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Quartz Daily Brief—Americas edition—Egypt’s new leader, Syria’s opposition, Bolivia’s indignation, Silicon Valley wages

By Jake Maxwell Watts
Published Last updated This article is more than 2 years old.

What to watch for today

Syrian rebel opposition groups try to find a leader. As civil war rages across Syria, the fractious Syrian National Coalition is meeting to name a new leader and win the trust of western and Arabic governments. If agreement can be found, the group hopes to prove itself worthy of foreign arms.

Status quo on interest rates. The European Central Bank is expected to hold its policy rate unchanged at a record low of 0.5%. The Bank of England’s monetary policy committee is also expected to hold.

First criminal case on Libor opens. Tom Hayes, the former UBS and Citigroup derivatives trader accused of manipulating the benchmark interest rate, will appear in a London court. He may decide to indicate a plea. Hayes is charged with eight counts of conspiracy to defraud.

US celebrates independence day. And Chinese fireworks manufacturers will celebrate too.

While you were sleeping

Egypt’s new leader was sworn in. Adly Mansour, the head of Egypt’s constitutional court, was sworn in on Thursday as interim president in the aftermath of a military takeover that ousted president Mohamed Morsi. Here’s what we know about Mansour.

Campaigning kicked off in Japan. Prime minister Shinzo Abe’s Liberal Democratic Party and its junior coalition partner are fighting to win control of Japan’s upper house in elections on July 21. If they win a majority as expected, they would have a majority in both houses, easing the passage of legislation.

Nestle and Danone caved. A Chinese anti-trust probe into several baby formula companies has prompted the two companies to cut prices by as much as 20%. The multi-billion dollar industry is particularly big in China, but foreign companies still dominate since a fatal safety scandal involving domestic Chinese products in 2008 killed six babies.

Shanghai’s free trade zone was approved. The city won formal approval from China’s leaders to turn itself into a mainland free trade zone that supporters hope will one day rival Hong Kong. The designated area will undergo financial liberalization, and market itself as a preferential zone for importers and exporters.

Tensions between Japan and China flared again. This time over China building a natural gas drilling rig in contested waters and Japan’s prime minister refusing to say whether he believed Japan invaded China during the Second World War.

Ecuador said its London embassy was bugged. The hidden microphone technicians found seems to have been meant for listening to the ambassador’s conversations, rather than spying on Wikileaks founder Julian Assange, who is sheltering there in a bid to avoid extradition to Sweden.

Bolivia rejected an extradition request for Snowden. The country has become embroiled in an argument with the US after its president, Evo Morales, was re-routed to Vienna on a flight from Moscow because of suspicions that US intelligence whistleblower Edward Snowden was on the aircraft. Austrian authorities said he wasn’t, and Bolivia called the extradition request “strange, illegal, unfounded.”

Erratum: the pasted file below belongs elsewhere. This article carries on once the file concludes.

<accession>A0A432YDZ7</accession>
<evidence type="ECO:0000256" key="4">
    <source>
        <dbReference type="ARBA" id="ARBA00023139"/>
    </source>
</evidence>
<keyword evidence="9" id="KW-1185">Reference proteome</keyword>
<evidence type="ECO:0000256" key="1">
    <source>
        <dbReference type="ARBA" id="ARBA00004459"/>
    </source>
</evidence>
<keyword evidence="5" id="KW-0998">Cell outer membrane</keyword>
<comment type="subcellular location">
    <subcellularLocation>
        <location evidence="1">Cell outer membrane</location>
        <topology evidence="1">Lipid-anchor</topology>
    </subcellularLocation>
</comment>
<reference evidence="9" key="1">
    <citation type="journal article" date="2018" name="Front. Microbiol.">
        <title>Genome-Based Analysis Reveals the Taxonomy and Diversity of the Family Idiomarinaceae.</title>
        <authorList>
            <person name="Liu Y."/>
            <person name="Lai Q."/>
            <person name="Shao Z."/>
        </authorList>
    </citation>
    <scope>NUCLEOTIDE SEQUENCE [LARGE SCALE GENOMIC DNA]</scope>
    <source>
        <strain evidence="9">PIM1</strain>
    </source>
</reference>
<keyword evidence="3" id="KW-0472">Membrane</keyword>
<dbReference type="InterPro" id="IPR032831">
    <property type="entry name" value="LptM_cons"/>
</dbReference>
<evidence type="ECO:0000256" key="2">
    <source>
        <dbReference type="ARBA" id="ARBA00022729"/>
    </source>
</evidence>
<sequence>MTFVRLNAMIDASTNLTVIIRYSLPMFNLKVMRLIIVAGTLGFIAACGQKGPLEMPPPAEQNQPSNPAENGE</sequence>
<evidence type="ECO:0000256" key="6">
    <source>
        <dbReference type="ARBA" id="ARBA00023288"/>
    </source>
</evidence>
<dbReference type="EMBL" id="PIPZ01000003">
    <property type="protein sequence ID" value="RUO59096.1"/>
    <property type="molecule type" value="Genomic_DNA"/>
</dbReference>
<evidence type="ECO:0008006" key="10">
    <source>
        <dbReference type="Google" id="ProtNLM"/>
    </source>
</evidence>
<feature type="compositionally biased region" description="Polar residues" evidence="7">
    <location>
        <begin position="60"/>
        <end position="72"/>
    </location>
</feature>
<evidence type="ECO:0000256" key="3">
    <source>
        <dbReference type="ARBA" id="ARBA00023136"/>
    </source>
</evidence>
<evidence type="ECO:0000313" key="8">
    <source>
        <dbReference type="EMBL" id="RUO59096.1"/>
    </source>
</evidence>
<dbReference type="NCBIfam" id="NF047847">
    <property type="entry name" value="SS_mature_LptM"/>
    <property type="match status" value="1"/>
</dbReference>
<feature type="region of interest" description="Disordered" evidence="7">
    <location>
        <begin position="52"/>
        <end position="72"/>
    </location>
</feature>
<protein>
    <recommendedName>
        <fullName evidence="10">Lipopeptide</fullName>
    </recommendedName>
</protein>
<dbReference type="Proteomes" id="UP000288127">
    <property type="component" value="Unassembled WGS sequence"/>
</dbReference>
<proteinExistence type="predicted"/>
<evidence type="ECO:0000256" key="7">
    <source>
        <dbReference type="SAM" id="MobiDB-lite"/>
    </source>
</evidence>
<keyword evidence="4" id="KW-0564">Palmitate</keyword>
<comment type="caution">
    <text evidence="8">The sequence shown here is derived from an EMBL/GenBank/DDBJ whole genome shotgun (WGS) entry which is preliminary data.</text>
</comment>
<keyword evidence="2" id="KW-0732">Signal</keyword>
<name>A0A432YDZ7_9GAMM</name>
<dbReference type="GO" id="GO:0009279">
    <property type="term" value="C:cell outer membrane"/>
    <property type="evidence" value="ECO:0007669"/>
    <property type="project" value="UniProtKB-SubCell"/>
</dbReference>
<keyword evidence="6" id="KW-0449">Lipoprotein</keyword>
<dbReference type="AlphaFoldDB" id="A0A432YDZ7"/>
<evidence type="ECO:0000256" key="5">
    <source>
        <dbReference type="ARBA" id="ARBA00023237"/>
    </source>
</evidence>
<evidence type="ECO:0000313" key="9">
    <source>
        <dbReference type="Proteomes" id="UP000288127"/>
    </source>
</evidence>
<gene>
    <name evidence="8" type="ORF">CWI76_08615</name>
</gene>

South Korea proposed new talks with the North. Just three weeks after the last attempt failed, South Korea wants to try to persuade its troublesome neighbor to re-open a jointly operated factory park at the Kaesong industrial zone.

Quartz obsession interlude

Gwynn Guilford on how “flag-hopping” enables a multibillion-dollar illegal fishing trade. “More formally known as using ‘flags of convenience’ (FOC), the practice of flag-hopping involves Country A allowing a vessel from Country B to sail under Country A’s flag, for reasons explained further below. Flag-hopping is a time-honored way of slashing operating costs and dodging taxes and home-country regulations, but the practice has picked up in recent years in part because of overfishing. Flag-hopping vessels bring in roughly 15% of global fishing industry earnings each year […] Because FOC vessels seldom report their catches to the country whose flag they’re sailing, they can exceed fishing quotas without restrictions.” Read more here.

Matters of debate

The Winklevoss twins’ bitcoin SEC filing is really silly. They just won’t get approval.

Morsi’s downfall was the result of unemployment. But a coup won’t help create jobs.

Abe’s “fourth arrow” should be delayed. Tax increases are due in Japan next year, but that’s too soon.

Hillary Clinton has a problem with age. She’s not too old to campaign for US president—her potential advisors are.

The secret to M&A success. Spurn suitors initially, and wait for them to increase their bids.

You won’t be in any doubt about global warming after looking at this chart. Says it all, really.

Surprising discoveries

A new English word in German dictionaries: ”shitstorm.” The term is used by Chancellor Angela Merkel, among others, to denote “a public outcry.”

Overfilled kettles are expensive. Over $100 million is wasted each year in the UK alone on water and energy costs.

HIV cured? Scientists don’t want to use the word yet, but two men who had bone marrow transplants now show no sign of the virus.

The average Silicon Valley wage more than doubled in one quarter. And it was all because of Facebook’s IPO.

China opened the world’s largest building. It’s four times as big as Vatican City and has an artificial sun.

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